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Staying Active During the Winter Months

By Caroline Chenoweth

For many of us the first signs of snow bring thoughts of excitement and wonderment. Winter sports, festive nights with loved ones and dreams of what the New Year will bring dance in our thoughts. But for many others this time of year is frightful. Warm thoughts are replaced with worries of potential broken hips, hospitalizations and general unwell. However, getting through the next five months until spring does not need to be marked with despair.

Eating well

With slippery, uncleared sidewalks and imminent snow storms it is understandable that frequent trips to the grocery store are not realistic. But don’t fall in the trap of buying and solely eating large staples of canned goods and frozen dinners. Fresh food is still important and achievable during the winter. There are options for grocery delivery, from companies like Longos, Loblaws, Walmart and Costco, as well as some of your local stores. Additionally there is a growing number of companies who will also take the job out of meal planning when delivering your groceries; such as Hello Fresh, Chefs Plate, Miss Fresh and GoodFood, to name a few in Canada. Often these companies provide the added relief of subscriptions so it removes future concerns over planning. At the same, my experience with Hello Fresh speaks to the ease of cancelling or suspending one delivery, especially if holiday meals and travels are anticipated.

Mental health matters

A less considered but equally valuable approach to staying well is maintaining mental activity. A strong brain can better support a strong body. Developing and supporting a strong brain does not have to be a challenge. Activities can include crossword puzzles, Sudoku puzzles, and even tabletop puzzles. If puzzles are not appealing, there are benefits to adult colouring books that can appeal to a large range of interests, from wildlife to a favourite TV show. Or if staying online is more appealing there are plenty of options available, such as Lumosity, Scrabble, Solitaire and more. But what’s important is to not focus entirely on one game or style of activity. An entire day lost to Solitaire starts to lose its benefits. Here are a few helpful suggestions:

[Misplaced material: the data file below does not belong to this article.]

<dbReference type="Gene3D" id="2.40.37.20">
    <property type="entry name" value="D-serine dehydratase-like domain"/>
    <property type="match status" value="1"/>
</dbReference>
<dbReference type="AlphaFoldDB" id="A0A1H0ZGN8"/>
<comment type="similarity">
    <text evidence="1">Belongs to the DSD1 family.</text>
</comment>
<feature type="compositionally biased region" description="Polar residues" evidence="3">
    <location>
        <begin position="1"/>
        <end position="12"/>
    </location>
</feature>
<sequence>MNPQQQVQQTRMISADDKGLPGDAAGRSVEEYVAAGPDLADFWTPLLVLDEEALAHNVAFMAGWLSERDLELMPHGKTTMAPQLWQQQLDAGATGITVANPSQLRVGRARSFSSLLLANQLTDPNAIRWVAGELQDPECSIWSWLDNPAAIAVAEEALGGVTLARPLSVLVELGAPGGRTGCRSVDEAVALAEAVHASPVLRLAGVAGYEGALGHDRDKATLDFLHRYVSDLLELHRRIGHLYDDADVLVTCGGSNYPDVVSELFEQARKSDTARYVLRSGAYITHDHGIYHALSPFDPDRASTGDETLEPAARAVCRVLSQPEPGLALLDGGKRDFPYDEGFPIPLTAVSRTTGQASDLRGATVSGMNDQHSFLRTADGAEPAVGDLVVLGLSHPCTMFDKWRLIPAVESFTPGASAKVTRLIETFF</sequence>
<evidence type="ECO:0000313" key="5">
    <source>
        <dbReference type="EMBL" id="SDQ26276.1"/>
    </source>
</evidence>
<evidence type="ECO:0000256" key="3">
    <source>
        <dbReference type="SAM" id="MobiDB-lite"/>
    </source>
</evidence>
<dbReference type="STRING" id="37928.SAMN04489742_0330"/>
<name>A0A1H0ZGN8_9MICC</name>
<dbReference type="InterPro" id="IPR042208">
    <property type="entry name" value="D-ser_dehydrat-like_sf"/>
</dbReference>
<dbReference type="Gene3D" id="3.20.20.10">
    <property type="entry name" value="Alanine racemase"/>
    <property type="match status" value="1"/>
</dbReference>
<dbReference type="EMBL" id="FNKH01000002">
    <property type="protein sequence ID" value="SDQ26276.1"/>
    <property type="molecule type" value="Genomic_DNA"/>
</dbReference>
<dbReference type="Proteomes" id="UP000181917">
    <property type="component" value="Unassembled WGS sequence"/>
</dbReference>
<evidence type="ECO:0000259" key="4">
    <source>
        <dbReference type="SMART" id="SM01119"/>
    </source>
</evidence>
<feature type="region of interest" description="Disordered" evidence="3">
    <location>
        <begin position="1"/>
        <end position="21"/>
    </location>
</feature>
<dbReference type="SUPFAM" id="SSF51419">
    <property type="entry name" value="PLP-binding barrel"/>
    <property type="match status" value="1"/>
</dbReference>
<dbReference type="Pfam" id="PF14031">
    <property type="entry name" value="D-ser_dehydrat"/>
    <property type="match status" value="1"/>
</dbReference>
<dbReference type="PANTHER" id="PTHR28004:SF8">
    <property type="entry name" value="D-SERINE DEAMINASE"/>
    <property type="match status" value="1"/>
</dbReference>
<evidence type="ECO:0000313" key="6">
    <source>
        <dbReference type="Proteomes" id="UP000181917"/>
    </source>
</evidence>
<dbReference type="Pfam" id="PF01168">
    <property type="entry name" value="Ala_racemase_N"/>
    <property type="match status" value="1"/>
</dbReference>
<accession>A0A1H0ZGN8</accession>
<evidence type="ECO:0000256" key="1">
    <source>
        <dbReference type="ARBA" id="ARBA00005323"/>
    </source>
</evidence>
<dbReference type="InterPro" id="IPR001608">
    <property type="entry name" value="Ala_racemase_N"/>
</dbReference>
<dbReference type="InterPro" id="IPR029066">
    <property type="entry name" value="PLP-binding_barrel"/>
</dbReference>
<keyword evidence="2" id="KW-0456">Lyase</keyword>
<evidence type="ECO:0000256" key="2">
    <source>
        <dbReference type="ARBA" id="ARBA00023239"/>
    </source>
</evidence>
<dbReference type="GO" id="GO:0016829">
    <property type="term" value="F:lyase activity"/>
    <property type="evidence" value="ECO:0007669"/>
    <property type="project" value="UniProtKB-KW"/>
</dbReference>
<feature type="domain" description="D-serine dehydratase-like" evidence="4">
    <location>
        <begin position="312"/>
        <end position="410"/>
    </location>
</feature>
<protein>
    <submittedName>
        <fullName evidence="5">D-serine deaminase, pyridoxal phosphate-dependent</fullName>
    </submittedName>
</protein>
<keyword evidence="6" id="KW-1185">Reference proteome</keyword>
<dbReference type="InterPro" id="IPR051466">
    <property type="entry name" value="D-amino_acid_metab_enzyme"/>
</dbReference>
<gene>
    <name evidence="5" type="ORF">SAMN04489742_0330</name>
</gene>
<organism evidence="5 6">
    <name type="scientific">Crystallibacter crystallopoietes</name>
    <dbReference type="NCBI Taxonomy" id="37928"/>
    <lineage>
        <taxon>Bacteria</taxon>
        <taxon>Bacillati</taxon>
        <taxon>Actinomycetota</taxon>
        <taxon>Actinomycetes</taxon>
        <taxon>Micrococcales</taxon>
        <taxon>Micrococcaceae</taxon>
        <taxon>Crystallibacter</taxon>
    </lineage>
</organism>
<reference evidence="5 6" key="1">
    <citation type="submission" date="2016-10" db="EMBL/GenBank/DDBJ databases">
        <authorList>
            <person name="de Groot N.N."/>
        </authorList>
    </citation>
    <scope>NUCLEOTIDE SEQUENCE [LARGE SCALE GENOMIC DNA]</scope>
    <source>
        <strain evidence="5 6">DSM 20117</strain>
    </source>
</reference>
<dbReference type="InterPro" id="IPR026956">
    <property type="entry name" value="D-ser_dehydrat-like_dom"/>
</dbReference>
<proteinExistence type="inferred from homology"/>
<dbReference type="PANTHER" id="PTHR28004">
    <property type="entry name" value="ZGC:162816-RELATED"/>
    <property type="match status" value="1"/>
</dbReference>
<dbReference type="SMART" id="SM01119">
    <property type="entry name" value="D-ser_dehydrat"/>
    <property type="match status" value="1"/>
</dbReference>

• Maintaining social connections. Too commonly, Jack Frost can also bring isolation nipping at your heartstrings. Instead of wearing a really good scarf, prepare yourself in other ways. Use your phone, iPad or computer for video calls. Make scheduled times for these calls, just as you would with in person visits.

• Focus on the body. Most importantly, recommendations are to only be followed according to your limits. If you’re unsure of what those limits are, hold off on new activity until you’ve spoken with a healthcare practitioner, like your Doctor or nurse. In thinking about your body and staying active, a good place to start is with your joints like your knees, ankles, and wrist. Take a break from reading, or while watching TV and spend a few minutes in sitting to move them around, one at a time. Only as much as you can without causing pain. Try and do this a few times throughout the day.

• Get information from online. There are plenty of websites that offer videos and guides on how to do yoga and stretching in your home. Fear not, I’m not suggesting you find a way to make your bathroom into a hot yoga studio. Both yoga and stretching can be very gentle but very effective for reducing pain and improving activity levels.

• Do the jobs and chores around the house. Again though follow the rules from above and don’t overdo it. One key way to make sure you don’t push yourself too hard is to break up your chores throughout the week. Leave laundry to Sunday and maybe the bathroom gets spruced on Tuesdays. A clean, and also well-lit home is a safe home that allows for safer activity.

• Take breaks. If you’re someone who finds that most of your day is spent sitting, find small and consistent reasons to get up and move around the home throughout your day. It could be to make another pot of coffee or tea, grab a snack from the kitchen or do your yoga video.

• Plan for meal time preparation can be a form of activity. If you love to plan large, or complex meals, but energy levels are low you don’t need to give up those meals. Do most of your preparation from sitting at the dining room table, or bring a stool to the kitchen counter. Or, if you haven’t already done so it might be a good idea to invest in a crockpot, to set it and leave it. But if you’re someone who does not like to fuss about cooking

or large meals, you can equally get your activity in by making small and frequent trips to the kitchen to prepare snacks.

• Play it safe. Winter slips and falls are common so watch your footwear and don’t be afraid to ask for help when you are out and about.

By following all, or at least some of these recommendations will help you to stay healthy in mind and body. This way, next thing you know the ice has melted and the flowers are blooming; you’ve not only survived winter but you’ve thrived throughout.

Caroline Chenoweth, MScOT Reg. (Ont) has practiced Occupational Therapy within long term care homes, seniors-focused family health teams and acute care hospitals.

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